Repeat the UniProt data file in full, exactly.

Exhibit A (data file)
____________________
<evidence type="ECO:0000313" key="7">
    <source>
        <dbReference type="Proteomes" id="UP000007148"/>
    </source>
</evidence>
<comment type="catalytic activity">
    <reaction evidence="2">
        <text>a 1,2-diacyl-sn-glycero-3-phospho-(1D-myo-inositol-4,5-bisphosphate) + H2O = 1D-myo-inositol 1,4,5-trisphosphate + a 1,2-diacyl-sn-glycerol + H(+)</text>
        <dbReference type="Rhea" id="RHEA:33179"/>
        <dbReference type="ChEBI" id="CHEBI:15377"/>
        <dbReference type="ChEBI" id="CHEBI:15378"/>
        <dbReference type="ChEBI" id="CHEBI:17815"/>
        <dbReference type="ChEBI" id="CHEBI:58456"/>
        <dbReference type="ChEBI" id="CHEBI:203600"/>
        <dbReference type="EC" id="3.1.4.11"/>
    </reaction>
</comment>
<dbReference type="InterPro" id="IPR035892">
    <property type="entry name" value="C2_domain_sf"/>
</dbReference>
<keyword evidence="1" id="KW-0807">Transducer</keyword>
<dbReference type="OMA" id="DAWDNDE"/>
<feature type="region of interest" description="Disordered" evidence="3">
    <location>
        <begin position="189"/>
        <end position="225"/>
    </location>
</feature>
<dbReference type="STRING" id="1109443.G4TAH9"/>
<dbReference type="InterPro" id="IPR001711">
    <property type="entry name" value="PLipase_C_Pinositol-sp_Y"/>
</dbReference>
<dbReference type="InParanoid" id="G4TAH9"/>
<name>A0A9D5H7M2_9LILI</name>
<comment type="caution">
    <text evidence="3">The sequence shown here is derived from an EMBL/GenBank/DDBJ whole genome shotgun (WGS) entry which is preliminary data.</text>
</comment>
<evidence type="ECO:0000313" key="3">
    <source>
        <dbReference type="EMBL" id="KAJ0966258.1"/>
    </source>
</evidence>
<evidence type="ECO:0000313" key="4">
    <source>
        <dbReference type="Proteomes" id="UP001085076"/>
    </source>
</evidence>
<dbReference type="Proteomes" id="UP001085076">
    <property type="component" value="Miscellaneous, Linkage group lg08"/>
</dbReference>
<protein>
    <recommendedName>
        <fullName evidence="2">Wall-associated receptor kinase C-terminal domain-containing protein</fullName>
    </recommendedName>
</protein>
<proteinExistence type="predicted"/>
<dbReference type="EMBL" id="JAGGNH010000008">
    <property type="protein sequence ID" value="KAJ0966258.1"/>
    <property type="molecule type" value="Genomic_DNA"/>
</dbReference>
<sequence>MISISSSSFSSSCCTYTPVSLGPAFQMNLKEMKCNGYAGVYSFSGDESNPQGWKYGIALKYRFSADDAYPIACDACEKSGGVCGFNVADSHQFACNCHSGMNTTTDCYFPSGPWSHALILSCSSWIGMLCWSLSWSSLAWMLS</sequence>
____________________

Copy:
<evidence type="ECO:0000313" key="7">
    <source>
        <dbReference type="Proteomes" id="UP000007148"/>
    </source>
</evidence>
<comment type="catalytic activity">
    <reaction evidence="2">
        <text>a 1,2-diacyl-sn-glycero-3-phospho-(1D-myo-inositol-4,5-bisphosphate) + H2O = 1D-myo-inositol 1,4,5-trisphosphate + a 1,2-diacyl-sn-glycerol + H(+)</text>
        <dbReference type="Rhea" id="RHEA:33179"/>
        <dbReference type="ChEBI" id="CHEBI:15377"/>
        <dbReference type="ChEBI" id="CHEBI:15378"/>
        <dbReference type="ChEBI" id="CHEBI:17815"/>
        <dbReference type="ChEBI" id="CHEBI:58456"/>
        <dbReference type="ChEBI" id="CHEBI:203600"/>
        <dbReference type="EC" id="3.1.4.11"/>
    </reaction>
</comment>
<dbReference type="InterPro" id="IPR035892">
    <property type="entry name" value="C2_domain_sf"/>
</dbReference>
<keyword evidence="1" id="KW-0807">Transducer</keyword>
<dbReference type="OMA" id="DAWDNDE"/>
<feature type="region of interest" description="Disordered" evidence="3">
    <location>
        <begin position="189"/>
        <end position="225"/>
    </location>
</feature>
<dbReference type="STRING" id="1109443.G4TAH9"/>
<dbReference type="InterPro" id="IPR001711">
    <property type="entry name" value="PLipase_C_Pinositol-sp_Y"/>
</dbReference>
<dbReference type="InParanoid" id="G4TAH9"/>
<name>A0A9D5H7M2_9LILI</name>
<comment type="caution">
    <text evidence="3">The sequence shown here is derived from an EMBL/GenBank/DDBJ whole genome shotgun (WGS) entry which is preliminary data.</text>
</comment>
<evidence type="ECO:0000313" key="3">
    <source>
        <dbReference type="EMBL" id="KAJ0966258.1"/>
    </source>
</evidence>
<evidence type="ECO:0000313" key="4">
    <source>
        <dbReference type="Proteomes" id="UP001085076"/>
    </source>
</evidence>
<dbReference type="Proteomes" id="UP001085076">
    <property type="component" value="Miscellaneous, Linkage group lg08"/>
</dbReference>
<protein>
    <recommendedName>
        <fullName evidence="2">Wall-associated receptor kinase C-terminal domain-containing protein</fullName>
    </recommendedName>
</protein>
<proteinExistence type="predicted"/>
<dbReference type="EMBL" id="JAGGNH010000008">
    <property type="protein sequence ID" value="KAJ0966258.1"/>
    <property type="molecule type" value="Genomic_DNA"/>
</dbReference>
<sequence>MISISSSSFSSSCCTYTPVSLGPAFQMNLKEMKCNGYAGVYSFSGDESNPQGWKYGIALKYRFSADDAYPIACDACEKSGGVCGFNVADSHQFACNCHSGMNTTTDCYFPSGPWSHALILSCSSWIGMLCWSLSWSSLAWMLS</sequence>